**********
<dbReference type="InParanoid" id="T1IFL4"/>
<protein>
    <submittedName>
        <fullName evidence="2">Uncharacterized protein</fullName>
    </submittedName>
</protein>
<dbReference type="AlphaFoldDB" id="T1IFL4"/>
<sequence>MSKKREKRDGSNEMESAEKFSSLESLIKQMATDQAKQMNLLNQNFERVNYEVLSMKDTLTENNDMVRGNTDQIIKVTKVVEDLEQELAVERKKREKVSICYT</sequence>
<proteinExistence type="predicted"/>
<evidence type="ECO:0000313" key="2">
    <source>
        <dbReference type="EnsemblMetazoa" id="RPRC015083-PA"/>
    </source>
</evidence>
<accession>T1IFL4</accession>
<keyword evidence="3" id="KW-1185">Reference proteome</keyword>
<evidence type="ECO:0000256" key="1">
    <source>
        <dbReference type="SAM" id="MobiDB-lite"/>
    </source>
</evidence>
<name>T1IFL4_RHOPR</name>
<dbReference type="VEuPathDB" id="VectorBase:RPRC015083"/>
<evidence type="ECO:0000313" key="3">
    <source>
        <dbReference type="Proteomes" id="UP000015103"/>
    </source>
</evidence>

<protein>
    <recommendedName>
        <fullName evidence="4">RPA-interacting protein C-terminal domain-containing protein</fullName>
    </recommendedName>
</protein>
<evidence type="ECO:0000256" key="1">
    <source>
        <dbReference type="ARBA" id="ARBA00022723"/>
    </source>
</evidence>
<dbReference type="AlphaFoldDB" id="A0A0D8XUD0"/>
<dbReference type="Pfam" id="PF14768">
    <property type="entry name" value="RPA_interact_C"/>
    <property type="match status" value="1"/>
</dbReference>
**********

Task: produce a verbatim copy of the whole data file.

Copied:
<dbReference type="InParanoid" id="T1IFL4"/>
<protein>
    <submittedName>
        <fullName evidence="2">Uncharacterized protein</fullName>
    </submittedName>
</protein>
<dbReference type="AlphaFoldDB" id="T1IFL4"/>
<sequence>MSKKREKRDGSNEMESAEKFSSLESLIKQMATDQAKQMNLLNQNFERVNYEVLSMKDTLTENNDMVRGNTDQIIKVTKVVEDLEQELAVERKKREKVSICYT</sequence>
<proteinExistence type="predicted"/>
<evidence type="ECO:0000313" key="2">
    <source>
        <dbReference type="EnsemblMetazoa" id="RPRC015083-PA"/>
    </source>
</evidence>
<accession>T1IFL4</accession>
<keyword evidence="3" id="KW-1185">Reference proteome</keyword>
<evidence type="ECO:0000256" key="1">
    <source>
        <dbReference type="SAM" id="MobiDB-lite"/>
    </source>
</evidence>
<name>T1IFL4_RHOPR</name>
<dbReference type="VEuPathDB" id="VectorBase:RPRC015083"/>
<evidence type="ECO:0000313" key="3">
    <source>
        <dbReference type="Proteomes" id="UP000015103"/>
    </source>
</evidence>

<protein>
    <recommendedName>
        <fullName evidence="4">RPA-interacting protein C-terminal domain-containing protein</fullName>
    </recommendedName>
</protein>
<evidence type="ECO:0000256" key="1">
    <source>
        <dbReference type="ARBA" id="ARBA00022723"/>
    </source>
</evidence>
<dbReference type="AlphaFoldDB" id="A0A0D8XUD0"/>
<dbReference type="Pfam" id="PF14768">
    <property type="entry name" value="RPA_interact_C"/>
    <property type="match status" value="1"/>
</dbReference>